Can it be doubted that three-kilogramme brains were once a nearly fatal defect in the evolution of the human race?"

Econ Nerd Review: Kurt Vonnegut’s Galapagos and Your Big Brain

This post discusses depression, anxiety, addiction, suicide, and self-harm. I think it does so in a pretty constructive and helpful way? But I wrote it, so here are some large grains of kosher salt.

Boy howdy do I love this gif.

Reading! It’s just like they said it would be! “I can go anywhere. Friends to know. Ways to grow.”

Today I want to share with you my favorite book about mental health. It’s not a memoir or a self-help book. It’s not even nonfiction! No, it’s a little ditty from 1985 about evolution, ghosts, Armageddon, and nubbins. Kurt Vonnegut’s Galapagos is a brilliant satire on the evolutionary advantages and disadvantages of the human brain. And it completely changed the way I think about mental health, including my own depression.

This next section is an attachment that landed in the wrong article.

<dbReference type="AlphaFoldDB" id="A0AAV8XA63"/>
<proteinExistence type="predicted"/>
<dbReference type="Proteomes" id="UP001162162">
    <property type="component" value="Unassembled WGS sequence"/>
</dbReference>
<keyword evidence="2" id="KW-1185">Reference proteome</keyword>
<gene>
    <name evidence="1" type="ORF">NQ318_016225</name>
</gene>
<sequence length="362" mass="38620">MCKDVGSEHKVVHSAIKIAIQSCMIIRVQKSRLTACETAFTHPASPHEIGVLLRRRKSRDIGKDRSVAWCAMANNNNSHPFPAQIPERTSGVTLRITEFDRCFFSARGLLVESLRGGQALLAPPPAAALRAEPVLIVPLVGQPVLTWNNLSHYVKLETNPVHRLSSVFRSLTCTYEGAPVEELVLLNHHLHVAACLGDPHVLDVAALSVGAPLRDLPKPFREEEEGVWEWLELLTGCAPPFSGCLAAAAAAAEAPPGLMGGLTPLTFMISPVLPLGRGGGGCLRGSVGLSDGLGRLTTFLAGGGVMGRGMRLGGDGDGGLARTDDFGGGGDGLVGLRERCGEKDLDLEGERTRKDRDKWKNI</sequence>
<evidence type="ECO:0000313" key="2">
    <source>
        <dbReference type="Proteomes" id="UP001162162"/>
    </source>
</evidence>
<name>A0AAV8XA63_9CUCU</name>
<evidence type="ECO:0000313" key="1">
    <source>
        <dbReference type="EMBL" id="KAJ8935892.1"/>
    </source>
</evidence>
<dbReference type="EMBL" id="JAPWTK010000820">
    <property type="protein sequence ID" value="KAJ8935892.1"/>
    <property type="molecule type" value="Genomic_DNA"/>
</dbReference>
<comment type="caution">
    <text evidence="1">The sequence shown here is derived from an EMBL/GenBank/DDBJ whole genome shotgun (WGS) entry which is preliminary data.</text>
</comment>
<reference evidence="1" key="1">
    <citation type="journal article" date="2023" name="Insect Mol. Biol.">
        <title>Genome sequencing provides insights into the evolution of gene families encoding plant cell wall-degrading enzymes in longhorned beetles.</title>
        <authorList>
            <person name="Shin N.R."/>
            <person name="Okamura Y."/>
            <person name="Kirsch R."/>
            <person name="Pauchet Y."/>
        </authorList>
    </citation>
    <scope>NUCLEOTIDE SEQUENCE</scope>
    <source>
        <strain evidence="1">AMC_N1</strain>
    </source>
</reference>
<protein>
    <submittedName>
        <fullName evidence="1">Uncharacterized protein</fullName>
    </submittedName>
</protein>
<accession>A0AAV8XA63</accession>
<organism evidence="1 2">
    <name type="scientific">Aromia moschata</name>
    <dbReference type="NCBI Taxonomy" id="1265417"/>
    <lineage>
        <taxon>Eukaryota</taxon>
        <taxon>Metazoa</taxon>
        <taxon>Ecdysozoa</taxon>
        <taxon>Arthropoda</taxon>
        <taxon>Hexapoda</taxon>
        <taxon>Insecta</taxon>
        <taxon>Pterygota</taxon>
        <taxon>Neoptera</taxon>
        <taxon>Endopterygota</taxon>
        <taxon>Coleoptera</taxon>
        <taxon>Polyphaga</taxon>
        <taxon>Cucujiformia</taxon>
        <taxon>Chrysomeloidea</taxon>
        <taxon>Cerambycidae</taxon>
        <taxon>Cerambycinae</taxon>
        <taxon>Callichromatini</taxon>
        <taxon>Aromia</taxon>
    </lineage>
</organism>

The opening scene follows a woman as she attempts suicide, and it’s narrated by the dispassionate ghost of a Richard Attenborough nature documentarian type. Here’s a brief excerpt, with a few plot things trimmed out:

“Mary taught that the human brain was the most admirable survival device yet produced by evolution. But now her own big brain was urging her to take the polyethylene garment bag from around a red evening dress in her closet, and to wrap it around her head, thus depriving her cells of oxygen.

“Before that, her wonderful brain had entrusted a thief at the airport with a suitcase containing all her toilet articles and clothes which would have been suitable for the hotel.